When you pray, go to your inner room, close the door, and pray to your Father in secret...This is how you are to pray: "Our Father in heaven, hallowed be your name..." - Matt 6:6 and 9
I used to be in really good shape. In fact, at one point in my life I could run a mile in 4:19.00 (a long time ago). You get really good at something if you practice it over and over and over and over again...but it can also become monotonous.
I am so far from where I once was as a runner, but that doesn't mean I don't have other avenues in which I can challenge my body and mind. But DOING them is easier said than done. The (very nice) gym at my apartment complex is approximately 100 steps from my front door. It takes less than a minute from the time I close my front door to the time the door to the gym closes behind me. MY GYM IS VERY CLOSE. I have lived in this situation since April. I have been to the gym exactly once. ONE TIME. The worst part is I KNOW that after two weeks of working out, I will feel amazing about myself and start to crave a solid sweat session. But I can't do it. It's something I have done thousands upon thousands of times. It should be a simple concept: I want to be in good shape, all the information I need is in my head and all the equipment is at my disposal.
So, why can't I bring myself to start the process? Well, it's a mix of things. Laziness, doubt, fear... just to name a few.
I rationalize - "I'm not going to start until I know I am committed. Otherwise, I'll just quit and have to start from square one."
I doubt - "You're done. You have accomplished enough, and you'll never be what you once were."
This to me is eerily similar to my prayer life. Especially when it comes to the simplest concepts. Like being a child of God for instance. "Ok, yeah. I know... I get it. I'm a child of God and He is my Father. But what else? And what if..." Why do I bring myself to look beyond the simplest and most important truths in hopes of finding something more poignant? Something seemingly more complex? And why is it hard for me to believe or even relate to these simple truths as I grow older?
I don’t have all the answers for my subjective tendencies and experiences, but fortunately these things don’t change the objective and simple truth that I am a child of God. And as child, I am in need of him. Somehow, as I grow older and life becomes more complex, I am called to remember the simplicity of this.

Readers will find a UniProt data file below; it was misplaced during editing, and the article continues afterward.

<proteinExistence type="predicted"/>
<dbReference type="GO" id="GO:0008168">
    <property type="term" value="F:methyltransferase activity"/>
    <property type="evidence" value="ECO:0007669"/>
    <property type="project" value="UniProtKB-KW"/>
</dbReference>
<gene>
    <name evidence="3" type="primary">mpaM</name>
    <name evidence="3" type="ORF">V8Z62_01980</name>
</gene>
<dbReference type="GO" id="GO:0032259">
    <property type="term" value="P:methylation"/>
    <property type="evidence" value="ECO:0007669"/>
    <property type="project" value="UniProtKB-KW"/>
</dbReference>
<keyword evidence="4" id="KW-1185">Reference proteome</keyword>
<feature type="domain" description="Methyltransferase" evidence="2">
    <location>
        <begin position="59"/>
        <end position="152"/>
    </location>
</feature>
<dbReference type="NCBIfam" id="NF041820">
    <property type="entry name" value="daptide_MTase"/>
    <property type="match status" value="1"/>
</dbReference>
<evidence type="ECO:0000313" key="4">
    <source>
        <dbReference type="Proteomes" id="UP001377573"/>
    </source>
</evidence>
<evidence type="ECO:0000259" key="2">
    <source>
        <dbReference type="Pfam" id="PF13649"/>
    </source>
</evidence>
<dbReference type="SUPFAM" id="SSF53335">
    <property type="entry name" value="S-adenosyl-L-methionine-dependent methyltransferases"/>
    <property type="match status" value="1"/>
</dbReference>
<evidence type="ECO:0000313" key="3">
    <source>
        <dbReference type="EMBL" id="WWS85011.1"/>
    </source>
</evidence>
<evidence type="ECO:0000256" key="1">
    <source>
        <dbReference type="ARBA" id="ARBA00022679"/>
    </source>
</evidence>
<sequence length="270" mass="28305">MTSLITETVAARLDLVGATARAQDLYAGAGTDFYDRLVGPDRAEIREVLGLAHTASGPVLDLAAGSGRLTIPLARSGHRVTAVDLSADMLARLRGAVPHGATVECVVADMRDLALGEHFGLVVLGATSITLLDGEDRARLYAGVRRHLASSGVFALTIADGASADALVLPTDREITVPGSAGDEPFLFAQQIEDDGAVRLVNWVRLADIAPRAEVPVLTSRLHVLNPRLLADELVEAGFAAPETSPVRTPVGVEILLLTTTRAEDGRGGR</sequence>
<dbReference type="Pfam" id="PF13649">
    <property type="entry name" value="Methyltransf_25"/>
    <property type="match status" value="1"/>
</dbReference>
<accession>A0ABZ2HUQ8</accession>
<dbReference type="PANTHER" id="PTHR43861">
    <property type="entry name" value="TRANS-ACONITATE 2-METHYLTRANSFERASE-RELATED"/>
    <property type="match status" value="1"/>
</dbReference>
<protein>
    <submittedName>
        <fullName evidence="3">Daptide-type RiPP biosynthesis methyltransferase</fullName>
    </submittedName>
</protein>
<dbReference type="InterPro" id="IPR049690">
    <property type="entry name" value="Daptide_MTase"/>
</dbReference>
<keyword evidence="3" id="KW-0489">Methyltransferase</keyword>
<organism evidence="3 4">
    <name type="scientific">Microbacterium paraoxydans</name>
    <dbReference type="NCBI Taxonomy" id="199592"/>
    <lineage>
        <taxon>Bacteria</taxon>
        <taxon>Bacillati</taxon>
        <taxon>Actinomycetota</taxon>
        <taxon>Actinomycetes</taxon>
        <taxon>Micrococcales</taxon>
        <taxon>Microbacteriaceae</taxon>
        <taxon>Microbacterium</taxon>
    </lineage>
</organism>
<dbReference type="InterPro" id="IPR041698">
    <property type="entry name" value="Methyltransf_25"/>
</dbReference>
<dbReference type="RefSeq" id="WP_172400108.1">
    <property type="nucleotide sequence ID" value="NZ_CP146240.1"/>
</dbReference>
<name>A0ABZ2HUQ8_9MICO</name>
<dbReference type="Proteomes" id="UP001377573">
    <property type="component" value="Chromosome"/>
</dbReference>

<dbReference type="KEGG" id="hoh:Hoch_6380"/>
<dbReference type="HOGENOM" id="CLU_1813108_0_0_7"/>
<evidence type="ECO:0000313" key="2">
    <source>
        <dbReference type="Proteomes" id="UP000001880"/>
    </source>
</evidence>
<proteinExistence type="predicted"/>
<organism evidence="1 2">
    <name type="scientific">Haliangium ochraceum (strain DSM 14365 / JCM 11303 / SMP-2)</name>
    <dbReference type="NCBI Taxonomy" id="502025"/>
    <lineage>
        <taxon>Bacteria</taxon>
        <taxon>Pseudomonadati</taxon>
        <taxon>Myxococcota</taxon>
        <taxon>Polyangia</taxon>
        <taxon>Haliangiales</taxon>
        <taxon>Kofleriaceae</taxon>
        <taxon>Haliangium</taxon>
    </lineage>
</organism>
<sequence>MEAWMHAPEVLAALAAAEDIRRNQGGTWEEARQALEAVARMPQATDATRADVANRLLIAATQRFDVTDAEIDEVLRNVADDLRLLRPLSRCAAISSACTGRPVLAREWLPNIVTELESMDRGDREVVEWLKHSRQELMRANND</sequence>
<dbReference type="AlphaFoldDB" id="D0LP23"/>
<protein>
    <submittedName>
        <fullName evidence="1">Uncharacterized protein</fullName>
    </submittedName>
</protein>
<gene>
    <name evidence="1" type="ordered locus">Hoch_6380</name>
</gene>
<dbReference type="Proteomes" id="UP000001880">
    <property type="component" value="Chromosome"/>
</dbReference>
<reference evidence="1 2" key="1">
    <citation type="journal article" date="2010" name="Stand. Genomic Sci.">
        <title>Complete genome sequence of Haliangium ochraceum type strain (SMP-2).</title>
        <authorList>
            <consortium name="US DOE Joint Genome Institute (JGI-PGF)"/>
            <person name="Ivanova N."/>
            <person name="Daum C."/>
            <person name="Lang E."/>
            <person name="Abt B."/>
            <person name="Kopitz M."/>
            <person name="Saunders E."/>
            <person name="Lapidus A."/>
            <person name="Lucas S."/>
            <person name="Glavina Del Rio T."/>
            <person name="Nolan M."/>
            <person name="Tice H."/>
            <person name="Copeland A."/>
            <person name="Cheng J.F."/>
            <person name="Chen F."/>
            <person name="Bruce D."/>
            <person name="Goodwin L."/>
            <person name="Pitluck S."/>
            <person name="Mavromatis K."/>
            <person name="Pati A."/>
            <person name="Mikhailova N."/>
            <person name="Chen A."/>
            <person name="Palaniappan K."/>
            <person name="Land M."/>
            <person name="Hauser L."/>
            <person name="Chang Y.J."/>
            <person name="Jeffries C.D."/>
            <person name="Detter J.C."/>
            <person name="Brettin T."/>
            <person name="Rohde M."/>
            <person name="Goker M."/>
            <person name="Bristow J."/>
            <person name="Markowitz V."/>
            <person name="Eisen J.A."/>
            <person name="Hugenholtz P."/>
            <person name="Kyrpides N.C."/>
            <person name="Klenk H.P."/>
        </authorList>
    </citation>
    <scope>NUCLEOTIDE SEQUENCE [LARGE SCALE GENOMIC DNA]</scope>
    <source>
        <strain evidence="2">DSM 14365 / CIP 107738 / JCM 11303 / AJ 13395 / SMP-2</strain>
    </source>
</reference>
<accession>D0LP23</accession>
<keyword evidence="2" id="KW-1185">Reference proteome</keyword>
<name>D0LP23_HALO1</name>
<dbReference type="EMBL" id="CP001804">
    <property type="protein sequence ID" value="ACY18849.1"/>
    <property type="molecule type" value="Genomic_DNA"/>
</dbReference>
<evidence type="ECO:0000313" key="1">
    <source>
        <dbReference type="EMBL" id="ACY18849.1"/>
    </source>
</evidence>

Why? Because it is in this place that I rest. It’s in this place that I remember my true identity as a son of God. In this way the deepest thing we can say about who we are is to recall who we belong to.
"Our Father" is a song about the most simple and profound truth in our lives. We have been claimed as children of God. I've heard it so much that it loses its meaning. So, in writing this song it became clear I needed to revisit the simple and enduring realities of my own life. Of my identity. The concept is simple, the words are simple...it doesn’t even take one minute to get there.
So why is it so hard for me to sing and pray those words and mean it?
Well, I'm out of shape.
I’ve fallen into the trap of spiritual laziness, especially in prayer. I’ve lost sight of how simple it is. I’ve given into the doubt - "you're too far gone. You can't start and stop. You better wait until inspiration hits." - the Pride - "Yeah, ok... I get it. I've said that prayer 1 million times. I don't feel anything when I say it."
This song for me is a return to the basics, the foundation of my Faith. So when you hear the words to the chorus, "We CRY out Our Father,” I hope you feel the tension in my voice. Because I haven't allowed myself to cry out to God, my father, in that way for a long time. I pray it can be a release and true prayer for you too.
I pray it can be as simple as opening the door and walking to the gym.
- Written by Tom Young
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